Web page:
Minimum Shelf Life: Indefinite
Bentonite clay, also referred to as sodium bentonite, is a naturally gray-colored clay with a fine particle size and soft earthy texture. Our bentonite clay is mined in northern United States, then dried and pulverized. Its grayish color comes from high amounts of volcanic ash, from which bentonite clay is formed. Bentonite clay is rich in minerals of calcium, magnesium, iron, and montmorillonite, making it an excellent ingredient for normal, combination, and oily skin types that are experiencing signs of acne. It is designed to absorb excess oils, unwanted bacteria, and toxins in the skin by sticking to their ionic molecules. As the clay leaves the skin, it takes the toxin and bacteria with it. As bentonite clay removes sebum deposits deep within the pores, it also soothes any irritation in the skin through its calming anti-inflammatory action.
There are several other situations where bentonite clay can be of great use. One is treating a rash caused by poison ivy. Many people are allergic to urushiol, the oil that poison ivy plants produce. A poison ivy rash is a result of an allergic reaction which creates severe redness and itching in the epidermis. A solution of bentonite clay mixed with water can help alleviate and speed recovery. The second use of bentonite clay is treating diaper rash. One study showed nearly all of the infants who received bentonite clay treatments had diaper rash improvement within 6 hours, with most completely healed in 3 days. Bentonite clay can be mixed with occlusives like Shea Butter, Coconut oil, or zinc oxide to make a soothing salve or liniment for any kind of skin irritation or discomfort.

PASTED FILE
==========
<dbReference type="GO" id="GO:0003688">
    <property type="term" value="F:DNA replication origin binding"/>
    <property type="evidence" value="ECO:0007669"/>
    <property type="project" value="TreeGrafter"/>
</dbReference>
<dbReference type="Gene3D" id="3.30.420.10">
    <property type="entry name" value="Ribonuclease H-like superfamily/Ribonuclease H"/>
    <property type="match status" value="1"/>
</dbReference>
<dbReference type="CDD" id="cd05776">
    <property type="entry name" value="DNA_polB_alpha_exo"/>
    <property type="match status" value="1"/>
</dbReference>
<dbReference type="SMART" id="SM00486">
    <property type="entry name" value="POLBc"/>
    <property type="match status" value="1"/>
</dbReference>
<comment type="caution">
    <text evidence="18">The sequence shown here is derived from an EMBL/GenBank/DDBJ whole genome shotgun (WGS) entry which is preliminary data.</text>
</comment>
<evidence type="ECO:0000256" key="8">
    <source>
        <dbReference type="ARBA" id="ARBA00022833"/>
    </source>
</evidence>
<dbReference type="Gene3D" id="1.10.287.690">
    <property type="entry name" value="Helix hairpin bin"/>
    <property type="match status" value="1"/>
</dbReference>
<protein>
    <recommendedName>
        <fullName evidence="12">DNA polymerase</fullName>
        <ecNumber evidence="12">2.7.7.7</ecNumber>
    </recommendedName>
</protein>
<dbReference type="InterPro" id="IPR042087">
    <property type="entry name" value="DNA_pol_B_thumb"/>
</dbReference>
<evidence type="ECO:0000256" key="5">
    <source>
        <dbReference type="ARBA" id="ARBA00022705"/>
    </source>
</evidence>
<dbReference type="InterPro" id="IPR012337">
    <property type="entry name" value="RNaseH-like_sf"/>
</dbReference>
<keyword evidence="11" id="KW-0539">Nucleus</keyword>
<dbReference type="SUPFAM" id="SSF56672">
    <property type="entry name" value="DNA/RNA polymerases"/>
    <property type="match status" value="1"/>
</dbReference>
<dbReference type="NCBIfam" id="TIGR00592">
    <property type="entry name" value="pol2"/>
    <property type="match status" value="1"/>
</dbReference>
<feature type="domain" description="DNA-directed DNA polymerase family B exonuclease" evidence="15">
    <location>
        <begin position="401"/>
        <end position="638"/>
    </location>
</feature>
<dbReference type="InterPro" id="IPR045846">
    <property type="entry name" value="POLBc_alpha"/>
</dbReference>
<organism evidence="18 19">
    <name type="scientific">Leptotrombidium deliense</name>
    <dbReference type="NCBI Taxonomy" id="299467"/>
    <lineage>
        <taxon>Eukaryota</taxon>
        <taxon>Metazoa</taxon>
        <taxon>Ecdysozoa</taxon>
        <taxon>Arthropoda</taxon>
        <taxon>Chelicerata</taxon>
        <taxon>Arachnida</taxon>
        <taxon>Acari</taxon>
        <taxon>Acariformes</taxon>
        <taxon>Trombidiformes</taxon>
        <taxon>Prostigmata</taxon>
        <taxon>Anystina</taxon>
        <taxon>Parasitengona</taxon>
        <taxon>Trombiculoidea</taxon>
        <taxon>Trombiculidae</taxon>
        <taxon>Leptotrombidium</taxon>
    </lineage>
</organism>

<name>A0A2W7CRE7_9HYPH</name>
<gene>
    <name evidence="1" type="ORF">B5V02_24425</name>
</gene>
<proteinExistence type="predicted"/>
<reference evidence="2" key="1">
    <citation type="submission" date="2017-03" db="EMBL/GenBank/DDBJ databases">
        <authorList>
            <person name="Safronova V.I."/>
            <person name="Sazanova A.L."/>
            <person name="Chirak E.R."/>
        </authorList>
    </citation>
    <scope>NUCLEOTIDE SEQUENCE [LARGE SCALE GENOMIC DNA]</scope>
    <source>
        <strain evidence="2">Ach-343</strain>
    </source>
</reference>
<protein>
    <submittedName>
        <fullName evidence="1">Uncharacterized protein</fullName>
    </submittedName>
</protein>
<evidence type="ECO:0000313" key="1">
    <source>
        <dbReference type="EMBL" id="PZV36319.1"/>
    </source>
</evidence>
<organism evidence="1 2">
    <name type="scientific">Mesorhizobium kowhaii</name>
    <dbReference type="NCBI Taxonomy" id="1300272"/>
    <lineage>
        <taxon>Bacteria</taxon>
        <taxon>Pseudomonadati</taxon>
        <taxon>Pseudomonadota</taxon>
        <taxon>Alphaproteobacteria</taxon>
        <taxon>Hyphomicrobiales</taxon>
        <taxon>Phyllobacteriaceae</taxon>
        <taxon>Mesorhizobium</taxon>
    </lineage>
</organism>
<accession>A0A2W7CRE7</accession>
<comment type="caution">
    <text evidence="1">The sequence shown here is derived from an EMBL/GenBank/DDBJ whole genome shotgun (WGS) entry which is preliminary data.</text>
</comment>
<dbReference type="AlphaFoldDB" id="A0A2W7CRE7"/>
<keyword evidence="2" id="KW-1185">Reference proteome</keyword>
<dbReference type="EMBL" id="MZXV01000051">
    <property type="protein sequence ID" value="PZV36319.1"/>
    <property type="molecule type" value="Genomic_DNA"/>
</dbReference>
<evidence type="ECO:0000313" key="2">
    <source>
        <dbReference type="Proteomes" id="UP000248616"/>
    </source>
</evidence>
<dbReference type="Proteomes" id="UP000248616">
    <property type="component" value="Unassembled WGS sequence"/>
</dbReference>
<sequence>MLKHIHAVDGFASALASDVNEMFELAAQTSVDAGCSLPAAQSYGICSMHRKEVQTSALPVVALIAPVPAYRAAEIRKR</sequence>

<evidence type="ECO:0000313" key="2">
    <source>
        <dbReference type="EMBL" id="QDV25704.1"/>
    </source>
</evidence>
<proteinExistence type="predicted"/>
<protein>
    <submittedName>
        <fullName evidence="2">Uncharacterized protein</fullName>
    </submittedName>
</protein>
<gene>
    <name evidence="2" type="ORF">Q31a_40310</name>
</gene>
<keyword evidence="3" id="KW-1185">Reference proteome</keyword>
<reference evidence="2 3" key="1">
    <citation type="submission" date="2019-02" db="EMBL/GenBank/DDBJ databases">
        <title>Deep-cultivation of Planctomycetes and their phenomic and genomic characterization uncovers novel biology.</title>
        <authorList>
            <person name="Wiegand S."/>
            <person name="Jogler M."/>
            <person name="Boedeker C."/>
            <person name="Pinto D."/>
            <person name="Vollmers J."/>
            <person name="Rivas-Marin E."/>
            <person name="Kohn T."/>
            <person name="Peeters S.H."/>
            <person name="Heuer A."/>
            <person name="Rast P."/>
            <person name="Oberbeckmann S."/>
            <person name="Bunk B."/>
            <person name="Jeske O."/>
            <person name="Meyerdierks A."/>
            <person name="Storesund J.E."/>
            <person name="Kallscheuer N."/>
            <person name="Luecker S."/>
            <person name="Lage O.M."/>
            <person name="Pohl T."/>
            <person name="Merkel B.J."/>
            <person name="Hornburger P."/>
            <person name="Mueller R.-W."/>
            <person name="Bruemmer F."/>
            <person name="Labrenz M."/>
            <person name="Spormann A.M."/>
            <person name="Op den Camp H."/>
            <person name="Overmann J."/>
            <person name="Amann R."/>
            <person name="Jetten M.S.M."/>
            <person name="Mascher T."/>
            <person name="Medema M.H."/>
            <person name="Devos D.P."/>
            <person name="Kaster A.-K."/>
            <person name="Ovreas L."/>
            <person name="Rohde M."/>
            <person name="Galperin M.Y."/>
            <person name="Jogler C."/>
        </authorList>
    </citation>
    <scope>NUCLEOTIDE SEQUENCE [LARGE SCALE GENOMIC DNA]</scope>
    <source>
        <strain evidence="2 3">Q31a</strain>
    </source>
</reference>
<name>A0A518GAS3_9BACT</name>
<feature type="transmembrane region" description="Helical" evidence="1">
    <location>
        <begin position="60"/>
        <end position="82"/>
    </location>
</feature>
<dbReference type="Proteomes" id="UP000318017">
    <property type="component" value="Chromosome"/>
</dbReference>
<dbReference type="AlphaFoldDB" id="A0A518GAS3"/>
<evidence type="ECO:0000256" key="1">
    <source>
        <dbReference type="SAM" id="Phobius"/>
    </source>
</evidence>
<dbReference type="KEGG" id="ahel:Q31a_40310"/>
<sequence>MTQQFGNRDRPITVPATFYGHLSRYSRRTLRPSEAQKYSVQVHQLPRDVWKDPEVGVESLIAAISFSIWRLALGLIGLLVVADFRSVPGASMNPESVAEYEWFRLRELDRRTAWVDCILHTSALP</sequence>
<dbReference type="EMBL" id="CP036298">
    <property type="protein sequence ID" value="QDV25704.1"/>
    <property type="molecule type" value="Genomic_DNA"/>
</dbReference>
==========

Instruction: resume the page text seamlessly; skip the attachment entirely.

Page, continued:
We recommend using bentonite clay with either acne prone skin, or compromised skin to soothe, calm, and help speed recovery.
Normalizing Anti-Redness Clay Mask:
3-1/2 teaspoons bentonite clay
1/2 teaspoon vegetable glycerin
5 teaspoons calendula hydrosol
5-10 drops comfrey root oil
Please note, the above recipe is for immediate use after blending. Adding water (or any ingredient containing water) to any type of powdered clay requires a preservative to keep mold, fungi, and bacteria from forming. The above recipe is not intended to be made for future use (for example, retail purposes). For retail inclusion of a preservative is required.
For additional recipe ideas, visit Aromaweb, Aromatherapy Recipes